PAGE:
This ambivalent figure is one of the many characters of Hindu mythology to participate, as author and/or victim, in beheadings and exchanges of heads; often these gods also show off skulls and necklaces made of severed heads as ornaments, macabre jewels whose meaning, for the adept, derives from the reflection on sacrifice. At the basis of the violence required by the bloody form of this ceremony, there is the belief that life cyclically arises from death, chaos and destruction, the symbol of which is the surplus of the offering that remains after all oblations are perfomerd: burning seed that contains the germ of the new existence. The shedding of blood and the lethal amputation that causes it are therefore necessary for the sacrifice to be successful, and the offering of the devotee to be reciprocated by the divinity. Thus the severed head, being a remnant of the decapitation, indicates the symbolic effect of this severing: the surrender of the seat of the mind as an expression of limited personal existence, in exchange for which one can open oneself to universal transcendent consciousness.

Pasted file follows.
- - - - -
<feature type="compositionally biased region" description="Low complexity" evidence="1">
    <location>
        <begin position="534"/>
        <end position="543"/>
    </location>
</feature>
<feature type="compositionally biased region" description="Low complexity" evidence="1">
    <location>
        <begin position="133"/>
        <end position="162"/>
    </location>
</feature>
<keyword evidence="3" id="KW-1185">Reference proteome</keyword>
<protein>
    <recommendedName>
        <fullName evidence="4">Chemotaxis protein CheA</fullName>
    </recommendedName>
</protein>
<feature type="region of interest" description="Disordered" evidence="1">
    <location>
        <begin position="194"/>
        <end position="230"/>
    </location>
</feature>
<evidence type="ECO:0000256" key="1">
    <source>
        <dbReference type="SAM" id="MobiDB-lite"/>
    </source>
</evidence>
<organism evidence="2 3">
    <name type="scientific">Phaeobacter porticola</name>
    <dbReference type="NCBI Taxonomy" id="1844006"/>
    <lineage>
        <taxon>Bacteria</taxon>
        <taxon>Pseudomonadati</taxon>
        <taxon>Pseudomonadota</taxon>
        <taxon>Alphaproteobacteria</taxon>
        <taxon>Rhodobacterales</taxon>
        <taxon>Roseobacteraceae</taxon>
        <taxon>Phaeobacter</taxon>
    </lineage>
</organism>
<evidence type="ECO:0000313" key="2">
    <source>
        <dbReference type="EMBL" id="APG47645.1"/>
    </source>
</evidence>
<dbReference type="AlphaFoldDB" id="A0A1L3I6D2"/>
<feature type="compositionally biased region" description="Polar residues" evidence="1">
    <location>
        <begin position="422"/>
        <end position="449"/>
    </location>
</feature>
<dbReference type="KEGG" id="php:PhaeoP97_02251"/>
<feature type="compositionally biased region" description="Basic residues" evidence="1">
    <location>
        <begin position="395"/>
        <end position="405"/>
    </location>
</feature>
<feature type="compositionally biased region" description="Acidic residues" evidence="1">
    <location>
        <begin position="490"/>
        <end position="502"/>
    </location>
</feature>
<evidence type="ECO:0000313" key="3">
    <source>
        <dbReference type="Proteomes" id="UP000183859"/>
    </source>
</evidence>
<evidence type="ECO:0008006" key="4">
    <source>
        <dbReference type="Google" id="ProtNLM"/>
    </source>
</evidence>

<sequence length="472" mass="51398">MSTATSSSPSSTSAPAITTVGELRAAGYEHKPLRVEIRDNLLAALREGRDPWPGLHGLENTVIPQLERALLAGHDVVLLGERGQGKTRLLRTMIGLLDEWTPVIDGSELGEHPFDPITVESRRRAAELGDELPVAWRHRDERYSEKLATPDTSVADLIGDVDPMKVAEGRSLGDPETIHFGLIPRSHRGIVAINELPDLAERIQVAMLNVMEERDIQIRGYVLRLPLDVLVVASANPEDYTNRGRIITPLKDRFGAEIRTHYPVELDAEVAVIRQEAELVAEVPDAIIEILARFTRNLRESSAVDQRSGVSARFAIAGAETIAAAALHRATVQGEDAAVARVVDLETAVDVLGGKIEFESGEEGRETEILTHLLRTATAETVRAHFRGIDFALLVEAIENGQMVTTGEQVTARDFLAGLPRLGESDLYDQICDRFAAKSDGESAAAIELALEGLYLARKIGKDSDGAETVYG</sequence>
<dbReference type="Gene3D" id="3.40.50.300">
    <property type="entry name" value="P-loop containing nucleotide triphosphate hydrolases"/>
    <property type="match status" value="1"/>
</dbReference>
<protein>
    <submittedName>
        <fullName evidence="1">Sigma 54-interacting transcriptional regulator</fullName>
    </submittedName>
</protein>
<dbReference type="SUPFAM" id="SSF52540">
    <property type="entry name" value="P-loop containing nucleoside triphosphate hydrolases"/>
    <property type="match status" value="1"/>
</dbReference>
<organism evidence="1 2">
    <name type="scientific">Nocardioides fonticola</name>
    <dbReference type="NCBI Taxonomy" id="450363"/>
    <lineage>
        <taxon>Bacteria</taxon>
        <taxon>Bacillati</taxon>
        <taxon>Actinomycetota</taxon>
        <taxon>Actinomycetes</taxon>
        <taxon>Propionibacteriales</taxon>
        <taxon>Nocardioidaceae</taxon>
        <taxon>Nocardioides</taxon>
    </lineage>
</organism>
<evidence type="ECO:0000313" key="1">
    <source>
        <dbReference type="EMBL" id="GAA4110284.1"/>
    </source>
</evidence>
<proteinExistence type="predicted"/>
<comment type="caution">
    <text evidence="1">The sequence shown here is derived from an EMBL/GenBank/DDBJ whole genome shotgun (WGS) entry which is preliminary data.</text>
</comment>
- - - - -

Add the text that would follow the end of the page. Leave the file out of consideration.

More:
Śiva — itiphallic god, venerated by mortals in the form of lingam, a pillar that represents a stylized erect member — best illustrates, among all the gods and heroes, the symbolic relationship established by Hinduism between the removal of the penis and that of the head. Śiva, both when he beheads someone and when he castrates him, carries out an act of violence that is punishment against excess; it may be a sexual transgression, such as that of the incestuous god Brahmā, but also a manifestation of excessive ascetic rigor, contrary to procreation. In the depictions of this erotic ascetic, the severed head and the severed penis reveal themselves as “bodies of crime”, indeed residues discarded from the physical body, whose limits they have violated, threatening the social body with the sins they symbolize.